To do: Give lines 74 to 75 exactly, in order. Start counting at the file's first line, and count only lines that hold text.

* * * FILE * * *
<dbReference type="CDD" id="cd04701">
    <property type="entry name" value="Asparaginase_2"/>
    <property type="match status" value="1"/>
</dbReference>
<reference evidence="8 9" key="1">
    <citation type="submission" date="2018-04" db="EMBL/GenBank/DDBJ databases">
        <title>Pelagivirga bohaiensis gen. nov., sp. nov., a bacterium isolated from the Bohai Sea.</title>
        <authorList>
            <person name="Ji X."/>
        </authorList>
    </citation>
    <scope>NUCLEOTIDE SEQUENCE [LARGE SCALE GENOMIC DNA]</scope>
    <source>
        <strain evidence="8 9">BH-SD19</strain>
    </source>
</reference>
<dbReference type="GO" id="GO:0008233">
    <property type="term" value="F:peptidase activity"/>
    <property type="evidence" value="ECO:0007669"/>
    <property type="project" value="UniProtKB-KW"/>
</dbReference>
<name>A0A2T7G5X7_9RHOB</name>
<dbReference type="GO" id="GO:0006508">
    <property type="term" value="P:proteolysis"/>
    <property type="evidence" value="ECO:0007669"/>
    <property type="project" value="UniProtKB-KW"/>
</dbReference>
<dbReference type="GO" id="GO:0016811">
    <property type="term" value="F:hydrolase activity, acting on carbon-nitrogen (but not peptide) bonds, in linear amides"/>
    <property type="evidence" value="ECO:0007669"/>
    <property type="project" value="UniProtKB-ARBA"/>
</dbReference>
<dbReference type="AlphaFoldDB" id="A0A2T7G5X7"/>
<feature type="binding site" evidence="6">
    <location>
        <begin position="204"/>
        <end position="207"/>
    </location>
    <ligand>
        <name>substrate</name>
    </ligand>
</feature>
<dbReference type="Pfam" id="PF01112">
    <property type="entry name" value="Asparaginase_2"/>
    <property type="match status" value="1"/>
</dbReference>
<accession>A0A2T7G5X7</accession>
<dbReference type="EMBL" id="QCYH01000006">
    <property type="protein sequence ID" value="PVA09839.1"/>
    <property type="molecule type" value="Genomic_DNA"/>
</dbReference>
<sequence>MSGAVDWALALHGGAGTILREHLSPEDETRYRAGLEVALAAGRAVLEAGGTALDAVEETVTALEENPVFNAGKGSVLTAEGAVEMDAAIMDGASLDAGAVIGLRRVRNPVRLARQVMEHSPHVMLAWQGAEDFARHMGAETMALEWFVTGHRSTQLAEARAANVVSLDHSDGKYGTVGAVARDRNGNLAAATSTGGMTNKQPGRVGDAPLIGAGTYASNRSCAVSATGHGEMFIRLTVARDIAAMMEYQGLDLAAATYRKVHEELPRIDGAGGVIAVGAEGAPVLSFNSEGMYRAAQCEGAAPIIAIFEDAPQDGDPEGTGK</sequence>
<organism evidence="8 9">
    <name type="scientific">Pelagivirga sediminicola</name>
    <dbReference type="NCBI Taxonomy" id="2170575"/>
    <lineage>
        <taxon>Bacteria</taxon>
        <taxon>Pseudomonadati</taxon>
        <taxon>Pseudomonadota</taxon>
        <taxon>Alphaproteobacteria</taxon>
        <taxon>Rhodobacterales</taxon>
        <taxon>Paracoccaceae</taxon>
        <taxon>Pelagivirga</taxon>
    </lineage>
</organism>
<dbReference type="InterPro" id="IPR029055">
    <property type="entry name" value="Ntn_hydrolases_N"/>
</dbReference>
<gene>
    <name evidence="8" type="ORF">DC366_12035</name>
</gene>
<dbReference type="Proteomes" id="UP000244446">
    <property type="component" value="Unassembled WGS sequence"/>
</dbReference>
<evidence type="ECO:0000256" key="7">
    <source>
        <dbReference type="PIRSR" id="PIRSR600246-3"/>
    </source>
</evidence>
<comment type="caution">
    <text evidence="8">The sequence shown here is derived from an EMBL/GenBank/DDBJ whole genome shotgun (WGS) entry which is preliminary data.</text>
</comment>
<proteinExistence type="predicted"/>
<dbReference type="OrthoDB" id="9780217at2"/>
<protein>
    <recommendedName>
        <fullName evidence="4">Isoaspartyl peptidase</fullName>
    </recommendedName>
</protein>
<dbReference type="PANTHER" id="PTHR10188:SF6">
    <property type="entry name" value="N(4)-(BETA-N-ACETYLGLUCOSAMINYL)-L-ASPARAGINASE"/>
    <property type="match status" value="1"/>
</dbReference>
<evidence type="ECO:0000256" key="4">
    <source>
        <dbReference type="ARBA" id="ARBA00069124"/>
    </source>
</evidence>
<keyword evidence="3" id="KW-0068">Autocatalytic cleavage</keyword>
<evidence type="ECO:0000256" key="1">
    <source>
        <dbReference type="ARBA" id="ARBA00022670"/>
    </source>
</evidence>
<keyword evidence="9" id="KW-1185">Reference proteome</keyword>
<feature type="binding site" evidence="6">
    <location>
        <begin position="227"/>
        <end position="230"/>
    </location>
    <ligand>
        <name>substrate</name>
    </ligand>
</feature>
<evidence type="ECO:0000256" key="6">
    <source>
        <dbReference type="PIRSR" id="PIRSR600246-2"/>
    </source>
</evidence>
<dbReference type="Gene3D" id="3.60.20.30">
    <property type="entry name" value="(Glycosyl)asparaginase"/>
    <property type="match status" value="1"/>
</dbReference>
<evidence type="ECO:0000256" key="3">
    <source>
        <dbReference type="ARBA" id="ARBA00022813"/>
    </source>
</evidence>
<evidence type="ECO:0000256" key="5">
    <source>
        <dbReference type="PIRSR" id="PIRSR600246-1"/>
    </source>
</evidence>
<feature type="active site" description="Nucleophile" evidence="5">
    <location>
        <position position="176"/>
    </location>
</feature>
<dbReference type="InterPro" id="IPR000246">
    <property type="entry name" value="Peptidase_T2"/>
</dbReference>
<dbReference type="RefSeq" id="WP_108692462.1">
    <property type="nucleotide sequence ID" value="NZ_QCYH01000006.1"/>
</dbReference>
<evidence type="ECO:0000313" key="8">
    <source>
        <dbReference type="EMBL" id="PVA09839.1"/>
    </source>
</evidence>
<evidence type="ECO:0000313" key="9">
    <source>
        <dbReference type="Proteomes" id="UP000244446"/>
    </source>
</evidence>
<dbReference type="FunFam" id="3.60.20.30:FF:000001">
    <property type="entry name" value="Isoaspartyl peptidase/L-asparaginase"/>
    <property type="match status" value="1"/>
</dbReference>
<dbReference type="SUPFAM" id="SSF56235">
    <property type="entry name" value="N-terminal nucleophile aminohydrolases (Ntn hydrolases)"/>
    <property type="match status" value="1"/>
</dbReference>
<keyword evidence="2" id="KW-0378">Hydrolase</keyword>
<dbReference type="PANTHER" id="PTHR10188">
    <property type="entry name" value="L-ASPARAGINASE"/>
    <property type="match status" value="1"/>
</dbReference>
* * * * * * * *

</dbReference>
<evidence type="ECO:0000256" key="7">